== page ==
• Have clear brand positioning and messaging;
  • Utilize all possible Google Business Profile features for your specific products/services and remember these can differ between industries;
  • Make sure your GBP categories are correct for your industry—in particular, your primary category;
  • Create separate location pages for multiple locations;
  • Create separate pages for different products/services;
  • Keep tabs on reviews, including industry-specific reviews and listing sites;
  • Seek backlinks from credible, local sites through local link-building;
  • Create location-specific content;
  • Understand your consumer. 

Above all, try to put yourself in the shoes of your ideal customer. This is the cornerstone of any marketing and is key in local SEO. In local SEO you need to determine how these consumers search locally for products and services. To get a solid grip on the best practices for local SEO, here are some case studies from various industries to illustrate.

Examples of Successful Strategies in Different Industries

Below, we’ve taken a look at a few case studies to help give you an idea of what could work for your business:


In the law industry, it’s essential to rank locally for your service-related keywords. A personal injury attorney in Wyoming went from ranking 21st to 1st in the SERP through onsite optimization, technical fixes, link building, local citations, and new content. Here are some takeaways:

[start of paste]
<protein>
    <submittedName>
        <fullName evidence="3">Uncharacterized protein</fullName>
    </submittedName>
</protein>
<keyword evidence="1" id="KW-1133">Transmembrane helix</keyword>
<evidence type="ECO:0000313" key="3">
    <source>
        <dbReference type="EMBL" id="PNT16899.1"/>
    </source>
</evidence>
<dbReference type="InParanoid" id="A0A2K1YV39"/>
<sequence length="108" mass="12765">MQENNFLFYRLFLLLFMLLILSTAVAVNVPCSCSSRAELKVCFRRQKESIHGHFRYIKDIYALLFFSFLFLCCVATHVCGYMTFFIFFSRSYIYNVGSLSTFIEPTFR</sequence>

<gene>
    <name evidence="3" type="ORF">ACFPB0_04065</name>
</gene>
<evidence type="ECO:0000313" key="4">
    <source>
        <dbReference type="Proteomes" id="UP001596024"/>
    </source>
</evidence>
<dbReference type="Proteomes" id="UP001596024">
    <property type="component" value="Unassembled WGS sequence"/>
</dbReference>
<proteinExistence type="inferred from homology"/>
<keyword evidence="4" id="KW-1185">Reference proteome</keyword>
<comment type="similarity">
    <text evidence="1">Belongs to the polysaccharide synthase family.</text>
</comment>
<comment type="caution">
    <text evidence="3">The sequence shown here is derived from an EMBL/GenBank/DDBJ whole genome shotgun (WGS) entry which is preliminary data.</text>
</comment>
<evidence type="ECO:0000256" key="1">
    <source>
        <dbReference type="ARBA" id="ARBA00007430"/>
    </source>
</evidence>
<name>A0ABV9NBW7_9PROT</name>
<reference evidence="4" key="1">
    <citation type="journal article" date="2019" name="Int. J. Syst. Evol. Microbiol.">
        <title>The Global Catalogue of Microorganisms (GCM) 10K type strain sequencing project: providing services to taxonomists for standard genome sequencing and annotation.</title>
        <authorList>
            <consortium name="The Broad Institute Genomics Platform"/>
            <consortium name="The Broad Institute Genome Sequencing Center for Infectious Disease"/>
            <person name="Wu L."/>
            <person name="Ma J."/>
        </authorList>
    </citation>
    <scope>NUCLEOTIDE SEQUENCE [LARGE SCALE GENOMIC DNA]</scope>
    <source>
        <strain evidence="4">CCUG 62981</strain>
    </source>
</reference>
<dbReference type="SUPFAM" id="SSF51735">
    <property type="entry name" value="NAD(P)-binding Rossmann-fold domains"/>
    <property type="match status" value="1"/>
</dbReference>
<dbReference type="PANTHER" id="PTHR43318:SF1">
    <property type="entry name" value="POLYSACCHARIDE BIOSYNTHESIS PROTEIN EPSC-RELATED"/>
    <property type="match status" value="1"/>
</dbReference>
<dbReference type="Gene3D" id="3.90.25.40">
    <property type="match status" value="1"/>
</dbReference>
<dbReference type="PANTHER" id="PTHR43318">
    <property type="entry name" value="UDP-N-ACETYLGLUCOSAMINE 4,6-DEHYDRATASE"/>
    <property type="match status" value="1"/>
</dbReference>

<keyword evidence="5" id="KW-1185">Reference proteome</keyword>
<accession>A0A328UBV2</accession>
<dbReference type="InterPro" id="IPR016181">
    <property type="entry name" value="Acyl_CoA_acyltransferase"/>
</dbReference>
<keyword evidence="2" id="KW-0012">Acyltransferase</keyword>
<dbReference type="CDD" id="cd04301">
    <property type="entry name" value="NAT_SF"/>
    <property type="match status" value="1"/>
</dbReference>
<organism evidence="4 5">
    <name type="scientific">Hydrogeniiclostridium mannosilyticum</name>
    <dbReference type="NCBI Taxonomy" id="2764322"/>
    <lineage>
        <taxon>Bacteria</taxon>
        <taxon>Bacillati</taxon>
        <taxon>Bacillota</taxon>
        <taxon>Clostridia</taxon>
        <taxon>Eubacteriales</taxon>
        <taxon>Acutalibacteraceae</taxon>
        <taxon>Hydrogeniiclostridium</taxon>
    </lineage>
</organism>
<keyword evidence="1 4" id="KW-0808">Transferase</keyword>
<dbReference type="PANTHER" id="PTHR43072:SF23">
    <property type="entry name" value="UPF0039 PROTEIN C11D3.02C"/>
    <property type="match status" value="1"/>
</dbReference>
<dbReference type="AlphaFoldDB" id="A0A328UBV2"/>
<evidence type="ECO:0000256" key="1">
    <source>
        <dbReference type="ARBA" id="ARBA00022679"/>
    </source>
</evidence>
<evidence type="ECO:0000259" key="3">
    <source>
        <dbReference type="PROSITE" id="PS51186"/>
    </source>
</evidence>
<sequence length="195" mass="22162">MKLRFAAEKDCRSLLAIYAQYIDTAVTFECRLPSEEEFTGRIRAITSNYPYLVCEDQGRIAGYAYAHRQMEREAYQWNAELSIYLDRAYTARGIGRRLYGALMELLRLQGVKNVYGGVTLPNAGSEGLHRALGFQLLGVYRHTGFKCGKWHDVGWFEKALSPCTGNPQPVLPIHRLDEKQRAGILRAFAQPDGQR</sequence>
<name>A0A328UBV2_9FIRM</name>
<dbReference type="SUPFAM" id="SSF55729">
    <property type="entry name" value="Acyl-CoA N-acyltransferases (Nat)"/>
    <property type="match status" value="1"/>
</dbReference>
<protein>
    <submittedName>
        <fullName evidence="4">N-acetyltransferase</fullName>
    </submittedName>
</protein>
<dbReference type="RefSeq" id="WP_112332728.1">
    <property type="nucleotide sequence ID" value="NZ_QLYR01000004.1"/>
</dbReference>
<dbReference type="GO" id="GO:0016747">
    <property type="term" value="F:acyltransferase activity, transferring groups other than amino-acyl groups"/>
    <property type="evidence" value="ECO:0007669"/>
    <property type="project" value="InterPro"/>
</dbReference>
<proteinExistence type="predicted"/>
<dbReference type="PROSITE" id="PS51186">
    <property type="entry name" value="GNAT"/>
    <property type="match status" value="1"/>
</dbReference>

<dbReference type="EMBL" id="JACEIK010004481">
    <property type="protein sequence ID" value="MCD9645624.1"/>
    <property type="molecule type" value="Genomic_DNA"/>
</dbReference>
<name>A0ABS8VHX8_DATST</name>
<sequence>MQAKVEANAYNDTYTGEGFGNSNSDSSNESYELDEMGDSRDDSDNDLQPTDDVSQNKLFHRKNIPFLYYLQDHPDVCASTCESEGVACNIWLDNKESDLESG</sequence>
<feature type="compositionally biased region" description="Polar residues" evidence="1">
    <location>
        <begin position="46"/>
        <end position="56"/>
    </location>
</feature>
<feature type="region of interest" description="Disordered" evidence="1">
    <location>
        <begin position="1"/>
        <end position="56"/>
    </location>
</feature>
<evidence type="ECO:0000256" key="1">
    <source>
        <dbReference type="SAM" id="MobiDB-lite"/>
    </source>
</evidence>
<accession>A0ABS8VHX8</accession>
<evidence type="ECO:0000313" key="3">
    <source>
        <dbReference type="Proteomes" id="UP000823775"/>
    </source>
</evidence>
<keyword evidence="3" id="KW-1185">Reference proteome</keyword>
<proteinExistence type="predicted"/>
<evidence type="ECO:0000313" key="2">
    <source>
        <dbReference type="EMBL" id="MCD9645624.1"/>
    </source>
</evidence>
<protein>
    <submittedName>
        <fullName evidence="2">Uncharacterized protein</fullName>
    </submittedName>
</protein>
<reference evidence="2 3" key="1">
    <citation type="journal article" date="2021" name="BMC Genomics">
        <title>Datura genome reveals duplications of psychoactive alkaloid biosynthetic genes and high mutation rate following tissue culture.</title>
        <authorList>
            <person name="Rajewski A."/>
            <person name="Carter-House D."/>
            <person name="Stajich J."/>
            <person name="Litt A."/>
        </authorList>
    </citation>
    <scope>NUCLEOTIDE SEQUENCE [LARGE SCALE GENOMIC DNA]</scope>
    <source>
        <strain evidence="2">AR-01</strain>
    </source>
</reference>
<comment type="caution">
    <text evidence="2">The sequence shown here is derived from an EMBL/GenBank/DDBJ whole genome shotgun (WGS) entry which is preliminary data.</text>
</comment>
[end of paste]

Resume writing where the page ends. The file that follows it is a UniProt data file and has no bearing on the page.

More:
• In the law industry, leverage your expertise and standing as a lawyer to publish guest posts and earn links to your site.
  • Pay attention to page speed, an undisputed ranking factor, regardless of your industry. The Wyoming law firm increased page loading speed by over 152% with some simple adjustments.
  • Look at what’s hurting you, technical and otherwise. This attorney’s site had multiple 404 errors. And since they’re an attorney, they had some backlinks from spammy sites that needed to be disavowed.

Ranking Case Study

Source: On The Map

In an industry like this, focusing on Google’s EEAT (Experience, Expertise, Authoritativeness, and Trustworthiness) is essential. When you’re creating content you need to really ensure that you’re using your industry expertise to build credibility.

Read more:  Local SEO for Lawyers


It might seem very niche-specific, but a barbershop’s case study demonstrates what local SEO can do for a small brick-and-mortar business that sells both services and products. Over the course of eight years, the barbershop hit number one in the SERP for 500 keywords and was able to open a new storefront as a result. This came about first through onsite optimization and then through link building and Google Business Profile. Some takeaways:

  • When you’re selling products and booking services online, provide a clear, singular CTA to make conversion easy for customers.